I, for one, am not excited by the notion that director Steven Soderbergh has decided to stop making films. Of course, we all hope he changes his mind and either doesn’t stop, or just takes a short hiatus and returns sooner than later. But no matter what decision he ultimately makes, it’s invigorating and inspiring to know that he’s pushing the envelope right up to the end. Well, almost. I have yet to see his last two films, SIDE EFFECTS and BEHIND THE CANDELABRA. But if his two films before these are any indication, something tells me I’m gonna like them.
HAYWIRE took me by surprise. With a leading actress few of us ever heard of but who is startlingly charismatic, beautiful and kicks some serious on-screen ass, and a smart script that moves around in time as it unravels its intriguing mystery thriller of intelligence agency betrayals, HAYWIRE plays like a film smack out of the 70’s. Though some critics essentially called it a poor man’s BOURNE IDENTITY, the film has far more in common with cinematic masterpieces like John Boorman’s POINT BLANK than it does with anything more contemporary. Poor man’s, my ass. There’s nothing poor man’s about HAYWIRE. It’s the work of a director at the top of his game and, while I enjoyed the first BOURNE movie, if there’s any relation to be found here, HAYWIRE is its wiser and far more accomplished (and extraordinarily distant) much older cousin (ten times removed).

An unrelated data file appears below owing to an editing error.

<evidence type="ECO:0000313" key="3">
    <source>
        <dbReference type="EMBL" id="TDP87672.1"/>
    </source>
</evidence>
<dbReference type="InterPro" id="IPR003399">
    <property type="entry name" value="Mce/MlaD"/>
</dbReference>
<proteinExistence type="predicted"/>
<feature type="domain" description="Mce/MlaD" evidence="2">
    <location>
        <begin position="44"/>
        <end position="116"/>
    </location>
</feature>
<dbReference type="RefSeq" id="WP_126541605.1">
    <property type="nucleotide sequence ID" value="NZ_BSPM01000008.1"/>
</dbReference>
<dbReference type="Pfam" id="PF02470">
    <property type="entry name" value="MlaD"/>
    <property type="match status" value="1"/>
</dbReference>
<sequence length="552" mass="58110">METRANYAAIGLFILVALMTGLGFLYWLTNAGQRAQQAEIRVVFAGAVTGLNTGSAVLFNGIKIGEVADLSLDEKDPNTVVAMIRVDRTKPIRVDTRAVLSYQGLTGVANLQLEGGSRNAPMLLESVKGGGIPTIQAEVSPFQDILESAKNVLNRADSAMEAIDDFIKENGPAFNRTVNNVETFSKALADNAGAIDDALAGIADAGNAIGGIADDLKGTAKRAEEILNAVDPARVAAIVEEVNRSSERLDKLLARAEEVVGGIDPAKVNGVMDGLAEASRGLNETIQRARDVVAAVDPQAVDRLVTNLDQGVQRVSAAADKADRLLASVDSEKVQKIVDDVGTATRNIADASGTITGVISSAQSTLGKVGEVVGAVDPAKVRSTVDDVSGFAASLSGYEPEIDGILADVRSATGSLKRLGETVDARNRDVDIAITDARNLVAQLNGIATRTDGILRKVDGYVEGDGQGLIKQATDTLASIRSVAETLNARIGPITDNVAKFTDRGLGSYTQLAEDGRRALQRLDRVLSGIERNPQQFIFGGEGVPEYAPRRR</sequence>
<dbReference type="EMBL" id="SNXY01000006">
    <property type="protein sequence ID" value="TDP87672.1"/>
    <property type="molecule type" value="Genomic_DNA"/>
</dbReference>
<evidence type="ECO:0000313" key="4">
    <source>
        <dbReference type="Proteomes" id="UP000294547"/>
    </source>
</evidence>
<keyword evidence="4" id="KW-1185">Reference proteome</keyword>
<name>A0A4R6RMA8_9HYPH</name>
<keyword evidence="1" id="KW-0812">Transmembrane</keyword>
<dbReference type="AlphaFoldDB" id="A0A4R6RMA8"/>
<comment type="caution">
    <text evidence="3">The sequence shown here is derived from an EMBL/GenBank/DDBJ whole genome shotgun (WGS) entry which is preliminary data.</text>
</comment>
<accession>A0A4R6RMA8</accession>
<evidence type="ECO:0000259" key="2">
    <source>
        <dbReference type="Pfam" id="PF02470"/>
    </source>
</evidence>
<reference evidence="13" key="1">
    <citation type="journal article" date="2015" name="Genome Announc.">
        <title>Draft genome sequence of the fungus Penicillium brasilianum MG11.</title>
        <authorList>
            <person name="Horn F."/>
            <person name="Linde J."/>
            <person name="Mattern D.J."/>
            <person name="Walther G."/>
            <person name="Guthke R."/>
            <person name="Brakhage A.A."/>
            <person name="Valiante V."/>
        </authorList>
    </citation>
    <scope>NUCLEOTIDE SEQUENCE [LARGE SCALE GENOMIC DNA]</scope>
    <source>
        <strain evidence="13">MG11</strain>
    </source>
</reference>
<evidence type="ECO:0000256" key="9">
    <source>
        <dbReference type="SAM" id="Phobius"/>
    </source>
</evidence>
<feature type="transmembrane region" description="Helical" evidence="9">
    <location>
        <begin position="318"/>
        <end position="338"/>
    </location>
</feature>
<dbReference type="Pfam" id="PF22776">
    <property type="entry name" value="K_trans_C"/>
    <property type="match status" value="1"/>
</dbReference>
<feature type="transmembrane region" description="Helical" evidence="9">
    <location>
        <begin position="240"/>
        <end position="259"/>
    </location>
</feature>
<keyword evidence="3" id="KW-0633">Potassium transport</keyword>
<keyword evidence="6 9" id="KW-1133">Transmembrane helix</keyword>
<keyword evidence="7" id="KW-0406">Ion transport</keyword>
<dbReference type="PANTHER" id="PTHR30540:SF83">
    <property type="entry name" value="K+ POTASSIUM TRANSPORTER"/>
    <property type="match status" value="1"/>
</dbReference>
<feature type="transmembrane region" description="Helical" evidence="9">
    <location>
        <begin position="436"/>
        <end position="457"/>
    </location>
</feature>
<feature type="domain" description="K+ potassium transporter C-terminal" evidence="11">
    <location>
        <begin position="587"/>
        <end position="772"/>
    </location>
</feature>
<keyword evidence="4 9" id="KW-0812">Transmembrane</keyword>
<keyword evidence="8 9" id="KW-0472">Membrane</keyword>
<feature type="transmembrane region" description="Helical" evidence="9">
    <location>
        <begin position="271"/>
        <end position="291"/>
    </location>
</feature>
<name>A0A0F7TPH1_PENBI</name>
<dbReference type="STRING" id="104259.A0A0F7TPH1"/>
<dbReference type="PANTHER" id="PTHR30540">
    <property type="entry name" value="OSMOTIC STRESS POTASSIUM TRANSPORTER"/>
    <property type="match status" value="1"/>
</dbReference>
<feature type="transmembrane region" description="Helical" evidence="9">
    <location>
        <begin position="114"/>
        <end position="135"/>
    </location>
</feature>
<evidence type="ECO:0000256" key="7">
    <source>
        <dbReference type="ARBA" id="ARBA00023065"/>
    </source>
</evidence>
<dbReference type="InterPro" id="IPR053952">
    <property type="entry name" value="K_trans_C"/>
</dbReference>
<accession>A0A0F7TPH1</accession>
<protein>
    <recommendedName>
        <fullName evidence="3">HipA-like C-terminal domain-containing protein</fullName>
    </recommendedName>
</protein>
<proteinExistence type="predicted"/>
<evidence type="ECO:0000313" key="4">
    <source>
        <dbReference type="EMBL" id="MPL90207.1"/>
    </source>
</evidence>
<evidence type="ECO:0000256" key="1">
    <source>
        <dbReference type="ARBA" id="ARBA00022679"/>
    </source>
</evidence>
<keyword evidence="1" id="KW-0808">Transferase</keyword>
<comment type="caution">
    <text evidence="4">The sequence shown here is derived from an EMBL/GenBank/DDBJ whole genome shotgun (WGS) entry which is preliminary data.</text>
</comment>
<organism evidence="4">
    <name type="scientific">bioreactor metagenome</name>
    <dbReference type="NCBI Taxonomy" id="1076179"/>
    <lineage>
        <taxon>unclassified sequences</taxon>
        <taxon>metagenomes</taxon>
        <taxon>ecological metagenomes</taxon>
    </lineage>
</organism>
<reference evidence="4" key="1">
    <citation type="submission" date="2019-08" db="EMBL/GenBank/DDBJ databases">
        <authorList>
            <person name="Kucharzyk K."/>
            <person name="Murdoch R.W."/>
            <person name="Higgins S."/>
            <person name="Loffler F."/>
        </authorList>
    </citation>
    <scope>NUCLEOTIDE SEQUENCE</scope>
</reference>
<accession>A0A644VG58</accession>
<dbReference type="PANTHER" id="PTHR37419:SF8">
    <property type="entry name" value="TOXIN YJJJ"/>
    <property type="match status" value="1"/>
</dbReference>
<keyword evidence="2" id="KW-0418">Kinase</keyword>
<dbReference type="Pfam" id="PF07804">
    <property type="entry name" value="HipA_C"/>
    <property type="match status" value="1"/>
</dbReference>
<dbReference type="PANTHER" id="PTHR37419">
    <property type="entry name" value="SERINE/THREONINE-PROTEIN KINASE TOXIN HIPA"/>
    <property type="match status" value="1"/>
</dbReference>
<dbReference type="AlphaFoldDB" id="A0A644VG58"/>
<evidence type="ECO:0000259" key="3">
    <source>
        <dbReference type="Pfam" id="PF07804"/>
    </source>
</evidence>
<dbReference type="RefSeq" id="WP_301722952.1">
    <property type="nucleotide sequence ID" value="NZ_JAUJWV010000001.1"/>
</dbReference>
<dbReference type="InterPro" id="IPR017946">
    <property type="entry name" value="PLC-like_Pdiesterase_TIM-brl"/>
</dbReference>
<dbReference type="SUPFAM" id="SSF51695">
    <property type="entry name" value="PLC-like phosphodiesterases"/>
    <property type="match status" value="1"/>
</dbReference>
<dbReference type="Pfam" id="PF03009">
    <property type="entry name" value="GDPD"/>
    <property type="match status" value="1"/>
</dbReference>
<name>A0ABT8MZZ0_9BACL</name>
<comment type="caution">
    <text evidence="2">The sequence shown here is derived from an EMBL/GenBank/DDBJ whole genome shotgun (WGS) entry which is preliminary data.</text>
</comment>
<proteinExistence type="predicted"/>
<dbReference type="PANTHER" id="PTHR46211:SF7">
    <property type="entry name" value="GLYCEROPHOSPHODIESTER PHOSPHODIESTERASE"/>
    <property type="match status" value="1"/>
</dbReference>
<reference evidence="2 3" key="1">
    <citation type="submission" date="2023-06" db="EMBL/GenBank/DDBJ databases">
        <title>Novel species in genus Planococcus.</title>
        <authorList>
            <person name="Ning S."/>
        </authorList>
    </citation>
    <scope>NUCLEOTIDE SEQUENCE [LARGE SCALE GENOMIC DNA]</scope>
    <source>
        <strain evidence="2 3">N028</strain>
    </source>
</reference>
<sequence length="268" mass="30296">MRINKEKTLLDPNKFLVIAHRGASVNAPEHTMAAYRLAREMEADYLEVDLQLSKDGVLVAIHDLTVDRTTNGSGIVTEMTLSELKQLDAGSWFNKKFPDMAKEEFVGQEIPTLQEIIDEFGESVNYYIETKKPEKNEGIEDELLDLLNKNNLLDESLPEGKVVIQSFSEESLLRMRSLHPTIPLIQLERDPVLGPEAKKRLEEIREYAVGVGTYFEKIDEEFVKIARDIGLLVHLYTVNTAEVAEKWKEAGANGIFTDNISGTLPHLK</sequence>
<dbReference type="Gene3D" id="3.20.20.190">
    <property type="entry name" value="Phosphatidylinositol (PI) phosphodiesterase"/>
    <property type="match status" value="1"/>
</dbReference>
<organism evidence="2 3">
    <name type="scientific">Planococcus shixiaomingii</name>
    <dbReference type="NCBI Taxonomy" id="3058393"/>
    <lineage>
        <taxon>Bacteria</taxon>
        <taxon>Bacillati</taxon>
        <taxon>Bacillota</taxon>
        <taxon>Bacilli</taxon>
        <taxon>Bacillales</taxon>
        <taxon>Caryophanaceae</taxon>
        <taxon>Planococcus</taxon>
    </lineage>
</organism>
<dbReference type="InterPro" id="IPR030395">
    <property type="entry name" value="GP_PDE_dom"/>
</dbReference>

Gina Carano, a former professional Muay Thai kickboxer and Mixed Martial Arts world champion, carries HAYWIRE from first frame to last. She is backed by an extraordinary cast that includes, Michael Douglas, Michael Fassbender, Antonio Banderas, Ewan McGregor, Channing Tatum and Bill Paxton. The action erupts out of quiet tension and is startlingly vivid and naturalistic as Soderbergh chooses to present these breathtaking and completely non-digitally-altered fight sequences sans music, giving the action an incredibly raw, unsettling and unexpectedly potent kick.
For me, HAYWIRE is simply a terrific film, a rare treat that shows us that American cinema is not dead, it’s just currently relegated to the shadows. At least on its home turf.
Soderberg followed HAYWIRE with the outstanding and vastly entertaining MAGIC MIKE, which also stars Channing Tatum, an actor I never bothered to pay attention to until Soderbergh forced me. I’m glad he did because Tatum shines in both films (despite my aversion to guys that remind me of frat boys). MAGIC MIKE is, in a way, Soderbergh’s BOOGIE NIGHTS only (and I’ll catch a world of shit for this), I think MAGIC MIKE is a far better, far more accomplished film. Where BOOGIE NIGHTS felt like a talented and not quite mature young filmmaker let off the leash in a room full of really amazing film toys and celebrity actors, MAGIC MIKE shows the subtlety, restraint and nuance of a mature and practiced artist at the top of his game. Yeah, I know many will disagree with me here, but like it or not, this is what the world looks like from where I stand.
Soderbergh’s humor and compassion, mixed with his love of actors and fantastically 70’s-influenced storytelling skills (as well as a much-needed-and-sorely-lacking-in-most-American-films desire for narrative risk-taking), makes MAGIC MIKE an incredibly welcome movie-watching experience for this oft disappointed filmgoer.
I hope if it comes to pass that Soderberg does, indeed, move on from his filmmaking career, that other young filmmakers will take his lead and find a way to express themselves without compromise and push the medium where it needs to go: Ahead, and not stagnating in the realm of bigger-is-better rehashes that all feel far too moribund and homogeneous.
Is that too much to ask?